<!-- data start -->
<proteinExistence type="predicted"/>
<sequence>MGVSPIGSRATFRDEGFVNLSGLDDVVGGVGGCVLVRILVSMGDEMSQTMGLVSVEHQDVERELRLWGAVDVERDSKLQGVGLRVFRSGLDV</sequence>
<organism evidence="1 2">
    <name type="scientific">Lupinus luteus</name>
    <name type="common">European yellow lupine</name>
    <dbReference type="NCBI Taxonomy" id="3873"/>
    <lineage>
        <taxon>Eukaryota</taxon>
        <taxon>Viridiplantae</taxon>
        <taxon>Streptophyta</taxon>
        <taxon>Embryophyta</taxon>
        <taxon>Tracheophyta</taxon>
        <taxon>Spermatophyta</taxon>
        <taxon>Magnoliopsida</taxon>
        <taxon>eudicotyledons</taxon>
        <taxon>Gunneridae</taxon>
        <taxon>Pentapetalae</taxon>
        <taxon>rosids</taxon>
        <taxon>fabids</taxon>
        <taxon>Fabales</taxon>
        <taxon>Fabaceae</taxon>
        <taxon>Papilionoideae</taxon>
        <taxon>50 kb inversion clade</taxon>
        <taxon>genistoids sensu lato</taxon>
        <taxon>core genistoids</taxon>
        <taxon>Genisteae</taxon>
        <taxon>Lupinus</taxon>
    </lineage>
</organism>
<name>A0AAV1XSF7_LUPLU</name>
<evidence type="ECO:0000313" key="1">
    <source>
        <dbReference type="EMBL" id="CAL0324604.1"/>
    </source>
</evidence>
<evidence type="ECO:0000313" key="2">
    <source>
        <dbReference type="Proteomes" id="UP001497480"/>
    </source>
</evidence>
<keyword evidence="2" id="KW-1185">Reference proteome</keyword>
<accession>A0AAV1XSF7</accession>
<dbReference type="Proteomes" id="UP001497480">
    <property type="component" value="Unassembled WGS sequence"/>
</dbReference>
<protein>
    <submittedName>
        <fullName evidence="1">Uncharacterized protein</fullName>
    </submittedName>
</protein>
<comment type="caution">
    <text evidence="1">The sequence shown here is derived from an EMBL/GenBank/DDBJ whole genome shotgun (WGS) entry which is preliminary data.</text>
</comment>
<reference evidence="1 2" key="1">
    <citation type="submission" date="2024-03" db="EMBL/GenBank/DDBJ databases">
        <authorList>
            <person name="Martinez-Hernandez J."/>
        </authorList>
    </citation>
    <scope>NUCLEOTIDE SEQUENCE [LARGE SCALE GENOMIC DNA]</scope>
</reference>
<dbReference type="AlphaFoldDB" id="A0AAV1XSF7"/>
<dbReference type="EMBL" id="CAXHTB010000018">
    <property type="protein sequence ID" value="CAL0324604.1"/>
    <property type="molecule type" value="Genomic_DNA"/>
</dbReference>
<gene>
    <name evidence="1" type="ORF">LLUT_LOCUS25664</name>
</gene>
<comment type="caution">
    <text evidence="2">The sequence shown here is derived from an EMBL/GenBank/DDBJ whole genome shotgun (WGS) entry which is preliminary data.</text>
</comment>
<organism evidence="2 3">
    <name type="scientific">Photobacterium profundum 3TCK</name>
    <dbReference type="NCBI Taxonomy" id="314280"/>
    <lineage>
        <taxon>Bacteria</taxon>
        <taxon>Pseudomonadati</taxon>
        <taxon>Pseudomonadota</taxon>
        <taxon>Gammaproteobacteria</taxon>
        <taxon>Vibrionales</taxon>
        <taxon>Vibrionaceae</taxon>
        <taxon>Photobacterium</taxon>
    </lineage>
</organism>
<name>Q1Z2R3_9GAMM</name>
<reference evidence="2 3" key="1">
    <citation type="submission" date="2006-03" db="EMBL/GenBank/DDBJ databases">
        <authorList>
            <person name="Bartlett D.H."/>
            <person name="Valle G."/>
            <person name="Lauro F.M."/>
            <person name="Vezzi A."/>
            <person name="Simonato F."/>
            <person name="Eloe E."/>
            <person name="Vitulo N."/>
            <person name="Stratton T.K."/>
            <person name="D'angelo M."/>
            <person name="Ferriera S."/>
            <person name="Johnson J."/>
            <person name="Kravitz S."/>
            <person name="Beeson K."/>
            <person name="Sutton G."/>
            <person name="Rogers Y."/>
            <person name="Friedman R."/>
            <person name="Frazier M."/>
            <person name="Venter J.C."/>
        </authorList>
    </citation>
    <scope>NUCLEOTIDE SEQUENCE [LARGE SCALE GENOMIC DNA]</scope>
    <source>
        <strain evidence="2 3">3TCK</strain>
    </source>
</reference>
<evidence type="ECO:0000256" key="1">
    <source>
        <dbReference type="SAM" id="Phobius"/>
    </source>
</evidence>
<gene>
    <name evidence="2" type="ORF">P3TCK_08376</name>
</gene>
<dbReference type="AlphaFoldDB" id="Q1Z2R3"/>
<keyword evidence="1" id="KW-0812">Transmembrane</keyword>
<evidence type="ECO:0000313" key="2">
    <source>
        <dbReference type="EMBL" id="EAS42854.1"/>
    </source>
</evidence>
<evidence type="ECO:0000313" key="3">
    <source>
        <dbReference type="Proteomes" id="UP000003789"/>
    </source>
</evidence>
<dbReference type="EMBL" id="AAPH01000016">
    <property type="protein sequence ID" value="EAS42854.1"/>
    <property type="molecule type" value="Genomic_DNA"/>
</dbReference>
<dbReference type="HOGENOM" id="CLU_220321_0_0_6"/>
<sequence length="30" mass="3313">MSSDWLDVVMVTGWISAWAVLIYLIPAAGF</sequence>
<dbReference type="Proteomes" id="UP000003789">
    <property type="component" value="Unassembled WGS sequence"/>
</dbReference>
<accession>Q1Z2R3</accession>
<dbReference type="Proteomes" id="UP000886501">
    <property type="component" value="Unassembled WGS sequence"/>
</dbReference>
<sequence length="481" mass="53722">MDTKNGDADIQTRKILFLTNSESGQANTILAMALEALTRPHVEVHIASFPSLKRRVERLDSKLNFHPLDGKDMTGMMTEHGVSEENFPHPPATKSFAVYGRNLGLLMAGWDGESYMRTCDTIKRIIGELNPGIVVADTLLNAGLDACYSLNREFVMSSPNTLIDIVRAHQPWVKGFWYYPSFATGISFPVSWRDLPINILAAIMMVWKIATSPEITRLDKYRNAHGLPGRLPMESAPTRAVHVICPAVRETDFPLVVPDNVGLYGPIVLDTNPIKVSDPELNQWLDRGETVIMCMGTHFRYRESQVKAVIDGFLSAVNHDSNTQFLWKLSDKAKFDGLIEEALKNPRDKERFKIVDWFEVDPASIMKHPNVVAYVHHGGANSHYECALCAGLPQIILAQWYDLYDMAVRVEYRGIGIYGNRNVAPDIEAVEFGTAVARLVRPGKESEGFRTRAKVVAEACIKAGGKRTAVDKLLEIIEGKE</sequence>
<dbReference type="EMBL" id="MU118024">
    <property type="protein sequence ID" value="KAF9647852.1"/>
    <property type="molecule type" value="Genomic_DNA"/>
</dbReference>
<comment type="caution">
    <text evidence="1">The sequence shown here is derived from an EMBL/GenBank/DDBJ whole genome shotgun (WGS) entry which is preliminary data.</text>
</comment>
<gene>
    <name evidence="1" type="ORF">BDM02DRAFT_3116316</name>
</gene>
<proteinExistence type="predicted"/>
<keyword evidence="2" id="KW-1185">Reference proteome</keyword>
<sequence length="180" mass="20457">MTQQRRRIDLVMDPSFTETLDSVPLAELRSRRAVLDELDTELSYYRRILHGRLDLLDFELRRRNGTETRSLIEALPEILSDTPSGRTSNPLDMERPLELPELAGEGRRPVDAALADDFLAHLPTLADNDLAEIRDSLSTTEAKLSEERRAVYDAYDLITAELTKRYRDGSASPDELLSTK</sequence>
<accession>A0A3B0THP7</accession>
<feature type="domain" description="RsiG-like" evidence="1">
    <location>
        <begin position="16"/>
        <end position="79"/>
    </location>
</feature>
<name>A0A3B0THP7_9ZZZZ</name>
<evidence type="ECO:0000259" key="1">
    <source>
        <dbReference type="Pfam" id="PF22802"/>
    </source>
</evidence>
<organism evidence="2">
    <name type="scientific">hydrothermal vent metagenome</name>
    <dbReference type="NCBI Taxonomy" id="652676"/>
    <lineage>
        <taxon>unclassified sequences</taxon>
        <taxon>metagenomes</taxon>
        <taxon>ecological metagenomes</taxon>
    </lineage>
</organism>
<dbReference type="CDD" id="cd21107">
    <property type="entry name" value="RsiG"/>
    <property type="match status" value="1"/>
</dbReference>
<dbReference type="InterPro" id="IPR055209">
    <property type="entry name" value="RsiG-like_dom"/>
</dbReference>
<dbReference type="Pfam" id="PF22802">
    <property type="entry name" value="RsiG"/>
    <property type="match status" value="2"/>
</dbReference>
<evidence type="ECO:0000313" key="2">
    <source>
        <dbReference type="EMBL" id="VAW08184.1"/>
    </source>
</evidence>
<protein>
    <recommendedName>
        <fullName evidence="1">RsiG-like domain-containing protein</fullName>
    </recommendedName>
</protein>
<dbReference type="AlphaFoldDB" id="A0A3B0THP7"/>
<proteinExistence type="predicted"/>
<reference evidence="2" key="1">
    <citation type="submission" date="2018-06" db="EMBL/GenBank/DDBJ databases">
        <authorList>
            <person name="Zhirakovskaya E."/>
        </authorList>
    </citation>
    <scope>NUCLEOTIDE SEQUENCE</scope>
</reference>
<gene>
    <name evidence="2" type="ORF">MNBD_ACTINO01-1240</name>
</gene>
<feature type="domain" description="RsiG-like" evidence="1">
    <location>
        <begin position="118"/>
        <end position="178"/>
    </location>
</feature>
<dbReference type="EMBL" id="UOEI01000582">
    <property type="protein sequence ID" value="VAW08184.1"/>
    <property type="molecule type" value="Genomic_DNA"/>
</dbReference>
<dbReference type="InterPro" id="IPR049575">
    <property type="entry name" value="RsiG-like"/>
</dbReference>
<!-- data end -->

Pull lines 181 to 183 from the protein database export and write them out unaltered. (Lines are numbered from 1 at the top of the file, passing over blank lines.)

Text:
        <taxon>ecological metagenomes</taxon>
    </lineage>
</organism>